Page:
Expanded environmental impact study will show overall impacts of coal


Washington's citizens won a huge victory last week when the Department of Ecology announced its intention to assess a broad range of impacts in the Gateway Pacific coal terminal proposal's environmental impact statement. Predicted to be completed in the next two years, the report will be the primary source of information for decision makers at all levels, including the Whatcom County Council, who will decide whether or not to permit this project.

Additionally, the information contained in the environmental report will give the community a complete picture of the potential harm that this project would cause to our lifestyles, our health, our commerce, our water and our climate. When it is complete, the report will prove what we have been saying all along, "We can do better than coal." Most environmental impact statements consider a very narrow scope of impacts, and despite the Army Corps of Engineers' efforts to limit the scope to the project site alone, the Department of Ecology decided to include broader impacts such as climate change, ocean acidification, congestion from rail traffic, oil spill risks and more. Why? Because tremendous grassroots pressure and strong state leadership allowed them the political cover to do so.

The public spoke and our leaders listened. Because the citizens of Washington came out in droves and took a stand, the scope of the report will make an unprecedented analysis of the substantial combined impacts of this massive and potentially damaging project. Even though the amount of coal anticipated to pass through Gateway Pacific Terminal annually would cause more climate and ocean acidification impacts than all human-related activity in the state of Washington combined, these would not have been studied without public pressure.

It has been a tough fight to get the environmental impact statement scope to where it is, but Ecology's decision is a victory for all those who are working toward a common sense resolution. Because we face an impending climate crisis this is exactly the kind of decision we should expect from our leadership - elected officials like Gov. Inslee, Reps. Lytton and Morris, Sens. Ranker and Carlyle - who understand our predicament.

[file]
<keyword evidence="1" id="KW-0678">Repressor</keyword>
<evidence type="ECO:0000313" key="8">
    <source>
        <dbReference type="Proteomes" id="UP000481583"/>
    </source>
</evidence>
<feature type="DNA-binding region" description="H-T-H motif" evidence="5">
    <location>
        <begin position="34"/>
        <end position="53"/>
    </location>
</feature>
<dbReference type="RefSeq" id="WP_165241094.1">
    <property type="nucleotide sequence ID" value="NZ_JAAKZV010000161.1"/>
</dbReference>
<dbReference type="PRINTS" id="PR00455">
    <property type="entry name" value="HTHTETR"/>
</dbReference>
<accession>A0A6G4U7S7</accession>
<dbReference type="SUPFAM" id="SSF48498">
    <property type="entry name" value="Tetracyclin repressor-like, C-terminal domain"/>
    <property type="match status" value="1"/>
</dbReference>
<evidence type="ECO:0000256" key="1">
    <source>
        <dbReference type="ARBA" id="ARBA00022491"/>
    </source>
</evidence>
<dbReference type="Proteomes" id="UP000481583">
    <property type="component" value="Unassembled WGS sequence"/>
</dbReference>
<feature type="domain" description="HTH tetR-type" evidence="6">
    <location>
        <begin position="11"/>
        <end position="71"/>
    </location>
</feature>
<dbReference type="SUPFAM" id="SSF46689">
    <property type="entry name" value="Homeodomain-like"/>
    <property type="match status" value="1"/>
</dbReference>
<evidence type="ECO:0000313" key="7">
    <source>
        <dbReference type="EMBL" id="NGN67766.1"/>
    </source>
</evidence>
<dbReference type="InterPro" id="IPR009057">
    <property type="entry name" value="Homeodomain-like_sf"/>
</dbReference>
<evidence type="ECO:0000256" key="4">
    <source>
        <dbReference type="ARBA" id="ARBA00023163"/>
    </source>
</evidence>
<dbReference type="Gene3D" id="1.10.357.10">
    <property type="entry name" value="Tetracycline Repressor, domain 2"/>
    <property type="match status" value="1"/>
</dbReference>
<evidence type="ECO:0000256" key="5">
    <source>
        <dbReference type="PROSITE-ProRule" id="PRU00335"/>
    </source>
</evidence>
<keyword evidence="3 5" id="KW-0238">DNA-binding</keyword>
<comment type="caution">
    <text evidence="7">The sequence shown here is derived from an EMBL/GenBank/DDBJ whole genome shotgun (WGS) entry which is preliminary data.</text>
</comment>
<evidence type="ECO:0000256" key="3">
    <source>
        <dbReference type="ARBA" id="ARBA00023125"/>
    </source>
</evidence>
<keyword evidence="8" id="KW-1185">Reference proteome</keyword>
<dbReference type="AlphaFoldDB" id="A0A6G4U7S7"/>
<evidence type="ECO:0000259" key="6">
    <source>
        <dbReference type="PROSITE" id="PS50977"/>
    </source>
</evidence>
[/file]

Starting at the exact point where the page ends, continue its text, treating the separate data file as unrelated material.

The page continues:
What is it these elected officials understand?

Our oyster growers are moving operations away from Washington because increasing ocean acidification means oyster seedlings can't grow. That's a loss of jobs. Ocean acidification will now be studied in the Gateway environmental impact statement. Whatcom-based fishing fleets are already seeing shrinking fish runs and loss of habitat from climate change. Tribal and nontribal fleets represent thousands of jobs locally in fishing and seafood processing. The report will look at how climate change contributions from the Gateway coal terminal will impact these jobs and our dwindling fishing runs.

And the mercury that blows back to us across the Pacific after the coal is burned? That will be studied, too. These leaders understand that communities all along the rail line would have to deal with congestion from a tremendous increase in train traffic resulting in impacts to emergency response times, air quality, noise and more. The cost of necessary improvements to the rail infrastructure would be in the hundreds of millions (if not billions) of dollars, and would be borne by the taxpayer. Thanks to this decision, the environmental impact statement will look at the cumulative rail impacts in Washington, Idaho and Montana.

A giant spike in coal bulk carrier vessels means an increased risk to the Salish Sea. These ships, among the largest in the world, raise the likelihood of a devastating spill, as well as damage from subsurface noise, and endanger habitat for orca, salmon, herring and our people. The risks of collisions and the impact of sound that can't be mitigated will both be studied in this report.

When the environmental impact statement is done, Gateway Pacific Terminal will propose mitigations for the impacts the project is guaranteed to have. At RE Sources we believe this environmental impact statement - a report that will take a hard look at the science - will show there to be many impacts we don't want to endure or that simply can't be mitigated. When the decision-makers see this analysis, we are confident Gateway Pacific Terminal will not be permitted.

Due to its location at environmentally and culturally sensitive Cherry Point, and because of its massive scale of operations, and its dirty and dangerous cargo of coal, we believe permitting and building Gateway is nothing short of a giant step in the wrong direction. In a few years the environmental impact statement will prove that to be true, and we here in Whatcom County will be able to continue about our business of building a healthy and sustainable economy that protects our traditional values and ways of life.


Crina Hoyer is the executive director of RE Sources for Sustainable Communities in Bellingham. This commentary first appeared in the Cascadia Weekly. RE Sources promotes sustainable communities and the health of local people and ecosystems through science, education, advocacy and action. More information can be found online at re-sources.org.

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